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Before slasher movies, there was a movement of detective, whodunit fiction in Europe that focused on the murders to a rather salacious degree, and the discovery of the murderer in a rather bafflingly complex way. In Germany, there were the “Krimi” films, a kind of procedural crime movie almost always based on the books by British novelist Edgar Wallace, but in Italy, these movies became an art form unto themselves, often incredibly lurid and the murders intensely grotesque.

These films were called gialli, the plural of giallo which was named for the yellow paper of pulp novels, and the first proper giallo was Dario Argento‘s 1970 debut film, The Bird with the Crystal Plumage.

Crystal Plumage might have been the film that launched the genre (hundreds of films like this were produced after 1970), but it had its antecedent a few years prior, with Mario Bava’s film Blood and Black Lace. That movie introduced a mystery plot where a black-clad, black-gloved man was killing models living in a house, but what Crystal Plumage added to that, and would become staples of most gialli, was a modern-day setting in very real locations, in this instance Rome. A twistier narrative was also key. Later films in the cycle (like What Have you Done to Solange?“) would make the narratives almost incomprehensibly complicated, but in the case of this movie, it’s just twisty enough to keep you guessing. But you can still figure it out.


Argento — who’d worked as a screenwriter for a few years following a stint as a journalist — took his (uncredited) inspiration for the plot of the movie from the Frederic Brown novel, The Screaming Mimi, and made his lead character the typical outsider. Here, it’s American writer Sam Dalmas (Tony Musante) who is in Rome with his fashion model girlfriend Julia (Suzy Kendall), attempting to cure some writer’s block, because people told him Rome is boring and great for clearing the mind. However, very early on in the movie, Sam is walking by an art gallery when he sees through the giant picture window a woman struggling with a man in a black raincoat and hat.


As he rushes to intervene, he finds that the glass door is shut, then after the woman falls to the ground, with a stab wound, the man in the hat runs away and closes the exterior glass door, trapping Sam in an atrium, helpless to do anything but watch the woman crawl toward him with a bleeding abdomen. This is one of the best and most excruciating ways to begin a movie, with our hero witnessing a murder but being unable to do anything about it. It even takes him a long time to alert the police.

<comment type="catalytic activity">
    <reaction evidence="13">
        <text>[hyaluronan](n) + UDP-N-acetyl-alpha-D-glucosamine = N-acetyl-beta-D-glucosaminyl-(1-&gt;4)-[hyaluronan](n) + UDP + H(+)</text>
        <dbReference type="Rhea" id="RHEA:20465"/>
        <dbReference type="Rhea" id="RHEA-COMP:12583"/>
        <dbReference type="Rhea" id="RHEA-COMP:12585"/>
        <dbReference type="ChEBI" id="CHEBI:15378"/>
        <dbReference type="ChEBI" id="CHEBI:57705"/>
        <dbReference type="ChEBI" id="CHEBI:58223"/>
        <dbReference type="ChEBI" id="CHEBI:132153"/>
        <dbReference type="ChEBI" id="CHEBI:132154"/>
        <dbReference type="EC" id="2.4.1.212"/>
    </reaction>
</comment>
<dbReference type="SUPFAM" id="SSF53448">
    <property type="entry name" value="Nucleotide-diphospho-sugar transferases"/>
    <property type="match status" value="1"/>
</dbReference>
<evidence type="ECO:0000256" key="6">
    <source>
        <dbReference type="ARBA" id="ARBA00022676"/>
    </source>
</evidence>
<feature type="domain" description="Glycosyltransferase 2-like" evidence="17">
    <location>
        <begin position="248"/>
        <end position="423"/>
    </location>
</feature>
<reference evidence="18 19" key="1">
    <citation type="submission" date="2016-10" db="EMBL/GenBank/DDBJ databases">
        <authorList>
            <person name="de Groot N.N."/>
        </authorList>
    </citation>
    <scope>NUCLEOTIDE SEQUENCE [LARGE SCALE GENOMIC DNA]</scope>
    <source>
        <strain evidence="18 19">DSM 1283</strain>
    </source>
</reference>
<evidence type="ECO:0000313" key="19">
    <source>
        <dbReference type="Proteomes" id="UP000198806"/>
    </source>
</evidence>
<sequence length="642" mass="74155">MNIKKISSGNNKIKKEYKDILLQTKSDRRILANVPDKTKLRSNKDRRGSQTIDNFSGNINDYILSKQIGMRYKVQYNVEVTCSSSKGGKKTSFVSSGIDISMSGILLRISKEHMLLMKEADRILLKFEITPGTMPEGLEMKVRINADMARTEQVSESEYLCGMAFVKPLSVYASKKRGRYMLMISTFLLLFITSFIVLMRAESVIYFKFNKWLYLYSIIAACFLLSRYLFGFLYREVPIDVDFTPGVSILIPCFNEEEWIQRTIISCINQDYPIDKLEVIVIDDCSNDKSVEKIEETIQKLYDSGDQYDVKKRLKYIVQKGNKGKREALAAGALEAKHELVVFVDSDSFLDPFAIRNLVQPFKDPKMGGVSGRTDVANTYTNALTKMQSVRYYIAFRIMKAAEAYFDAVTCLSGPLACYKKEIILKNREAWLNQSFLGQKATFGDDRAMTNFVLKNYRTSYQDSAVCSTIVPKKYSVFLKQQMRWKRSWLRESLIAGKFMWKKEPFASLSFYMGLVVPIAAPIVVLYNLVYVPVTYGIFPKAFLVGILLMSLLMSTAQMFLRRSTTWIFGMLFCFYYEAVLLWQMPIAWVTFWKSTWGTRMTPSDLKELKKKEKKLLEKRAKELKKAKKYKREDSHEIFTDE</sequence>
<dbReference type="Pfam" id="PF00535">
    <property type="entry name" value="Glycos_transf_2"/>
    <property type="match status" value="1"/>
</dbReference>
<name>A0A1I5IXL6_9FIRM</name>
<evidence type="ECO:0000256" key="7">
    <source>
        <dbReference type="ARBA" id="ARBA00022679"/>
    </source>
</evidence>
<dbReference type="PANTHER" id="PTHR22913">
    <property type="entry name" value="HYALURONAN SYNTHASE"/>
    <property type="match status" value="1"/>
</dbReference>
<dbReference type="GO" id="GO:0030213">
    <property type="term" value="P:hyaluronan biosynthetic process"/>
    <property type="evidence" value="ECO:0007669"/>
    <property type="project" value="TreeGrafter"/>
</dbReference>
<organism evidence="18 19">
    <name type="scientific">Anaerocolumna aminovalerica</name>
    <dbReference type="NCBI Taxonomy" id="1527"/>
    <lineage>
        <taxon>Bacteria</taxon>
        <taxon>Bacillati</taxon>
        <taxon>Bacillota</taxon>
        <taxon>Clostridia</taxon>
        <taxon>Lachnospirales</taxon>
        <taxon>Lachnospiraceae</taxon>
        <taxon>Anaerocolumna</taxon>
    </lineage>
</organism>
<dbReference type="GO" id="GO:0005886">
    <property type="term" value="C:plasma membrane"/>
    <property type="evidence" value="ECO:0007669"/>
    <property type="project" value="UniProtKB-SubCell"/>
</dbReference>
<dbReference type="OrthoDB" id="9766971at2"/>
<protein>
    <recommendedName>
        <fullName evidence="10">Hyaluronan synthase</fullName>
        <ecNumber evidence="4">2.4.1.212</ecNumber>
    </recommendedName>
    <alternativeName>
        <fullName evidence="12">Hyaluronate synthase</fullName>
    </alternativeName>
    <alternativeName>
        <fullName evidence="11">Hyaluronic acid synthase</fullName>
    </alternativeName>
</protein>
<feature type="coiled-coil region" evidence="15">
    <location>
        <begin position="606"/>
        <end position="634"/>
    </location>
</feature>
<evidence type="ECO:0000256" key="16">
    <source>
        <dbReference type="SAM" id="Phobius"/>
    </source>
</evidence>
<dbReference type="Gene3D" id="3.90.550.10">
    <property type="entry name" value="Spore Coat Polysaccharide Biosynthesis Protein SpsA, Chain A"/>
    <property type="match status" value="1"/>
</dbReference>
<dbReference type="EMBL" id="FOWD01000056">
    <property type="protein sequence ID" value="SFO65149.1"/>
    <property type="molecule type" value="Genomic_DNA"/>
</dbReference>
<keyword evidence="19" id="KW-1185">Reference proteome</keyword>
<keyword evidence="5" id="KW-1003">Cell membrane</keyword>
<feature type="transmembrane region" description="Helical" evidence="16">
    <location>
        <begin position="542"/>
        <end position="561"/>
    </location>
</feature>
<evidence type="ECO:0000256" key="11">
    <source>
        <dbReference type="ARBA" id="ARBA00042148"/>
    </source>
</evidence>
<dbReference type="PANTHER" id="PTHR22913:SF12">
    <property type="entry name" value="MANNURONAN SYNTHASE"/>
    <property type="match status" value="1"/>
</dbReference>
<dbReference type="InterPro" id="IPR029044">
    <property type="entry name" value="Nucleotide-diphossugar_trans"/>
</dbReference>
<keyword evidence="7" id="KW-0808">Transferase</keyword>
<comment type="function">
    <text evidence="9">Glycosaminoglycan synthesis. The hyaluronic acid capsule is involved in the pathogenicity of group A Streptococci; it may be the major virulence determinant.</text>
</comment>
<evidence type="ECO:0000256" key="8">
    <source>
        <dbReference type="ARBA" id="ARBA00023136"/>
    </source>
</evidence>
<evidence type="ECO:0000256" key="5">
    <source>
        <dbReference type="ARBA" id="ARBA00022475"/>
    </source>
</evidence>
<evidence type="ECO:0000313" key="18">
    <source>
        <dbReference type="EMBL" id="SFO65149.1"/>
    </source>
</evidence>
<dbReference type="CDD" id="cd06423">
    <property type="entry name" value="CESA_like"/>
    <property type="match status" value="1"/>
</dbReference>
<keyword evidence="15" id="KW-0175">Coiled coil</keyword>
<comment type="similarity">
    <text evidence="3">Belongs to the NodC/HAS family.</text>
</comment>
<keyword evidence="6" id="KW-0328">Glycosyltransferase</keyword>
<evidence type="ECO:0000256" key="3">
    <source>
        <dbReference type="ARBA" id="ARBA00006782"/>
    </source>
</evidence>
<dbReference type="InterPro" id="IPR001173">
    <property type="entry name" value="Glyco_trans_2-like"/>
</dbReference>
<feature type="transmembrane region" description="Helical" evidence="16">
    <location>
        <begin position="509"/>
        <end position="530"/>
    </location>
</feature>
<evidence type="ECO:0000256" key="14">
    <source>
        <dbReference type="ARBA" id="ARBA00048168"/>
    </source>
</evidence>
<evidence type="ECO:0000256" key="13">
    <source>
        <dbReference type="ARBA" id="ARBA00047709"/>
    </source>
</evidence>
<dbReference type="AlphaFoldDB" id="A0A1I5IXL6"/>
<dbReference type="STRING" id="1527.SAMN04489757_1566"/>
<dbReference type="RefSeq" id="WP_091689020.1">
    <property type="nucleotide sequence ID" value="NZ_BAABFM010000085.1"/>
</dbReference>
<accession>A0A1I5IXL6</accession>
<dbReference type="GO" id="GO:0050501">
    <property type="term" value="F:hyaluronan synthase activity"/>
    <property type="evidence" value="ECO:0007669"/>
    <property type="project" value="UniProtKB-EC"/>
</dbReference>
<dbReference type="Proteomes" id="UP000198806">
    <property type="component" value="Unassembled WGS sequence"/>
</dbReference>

Following the incident — the woman survives — Sam becomes obsessed with what he saw that night, and how something about it seemed off. He keeps thinking he’s missing a key flicker of memory, and Argento spends a great deal of time showing us flashes of the attack as Sam remembers. The police confiscate Sam’s passport to keep him from leaving (he’s an important witness after all) and they believe the attack is related to a series of murders that have been happening in Rome, some of which we see at the hands of the same black-clad, black-gloved individual. As Sam gets closer to the truth, or what he perceives as the truth, he gets himself and Julia closer to the killer’s black hands.


Sam investigates other victims — he speaks to the pimp of a murdered prostitute, and visits the workplace of a murdered shop girl, who sold on her last day before her murder, a stark landscape painting featuring a man in a raincoat murdering a young woman. Sam then receives threatening phone calls from the killer, and the police set up a recording device, eventually isolating a particular sound in the background: a bird call. It’s a very specific bird, a rare Siberian crane, given the nickname “the bird with the crystal plumage” thanks to its diaphanous tail feathers.


Crystal Plumage is a movie that constantly keeps you guessing, and features some of the tightest plotting in any Argento movie. In the next several years, Argento would turn more and more frequently to gore and the abdication of plot coherence (such as in his masterpiece, Suspiria, does), but here the violence is largely off screen or implied and the blood is fairly mild. This is also well before Argento turned to loud prog rock for his scores (Goblin would first work with Argento in 1975’s Deep Red) and thus Crystal Plumage has a classily creepy jazz score by none other than Ennio Morricone.


With Crystal Plumage, Argento absolutely established himself as a filmmaker to watch. He proved that with his next two movies, The Cat o’Nine Tails and Four Flies on Grey Velvet, both in 1971. The three movies, though unrelated, formed what people call Argento’s “Animal Trilogy” given their titles, giving way to most gialli having titles of that length and nature. I’ve already covered The Night Evelyn Came Out of the Grave and The Red Queen Kills Seven Times, but other great gialli titles include Five Dolls for an August Moon, The Lizard in a Woman’s Skin, and perhaps my favorite title ever, Your Vice is a Locked Room and Only I Have the Key.


It’s pretty weird to watch a movie and realize that it’s the one that launched an entire subgenre. John Carpenter’s Halloween did. Obviously Star Wars did. And, unlikely as it may seem, The Bird with the Crystal Plumage is definitely on the same level, and there’s a reason why: it’s still incredibly good. The movie is now available in a fancy schmancy Blu-ray from Arrow Video. Highly recommend.

Images: Titanus

Kyle Anderson is the Associate Editor for Nerdist. He writes the weekly look at weird or obscure films in Schlock & Awe. Follow him on Twitter!

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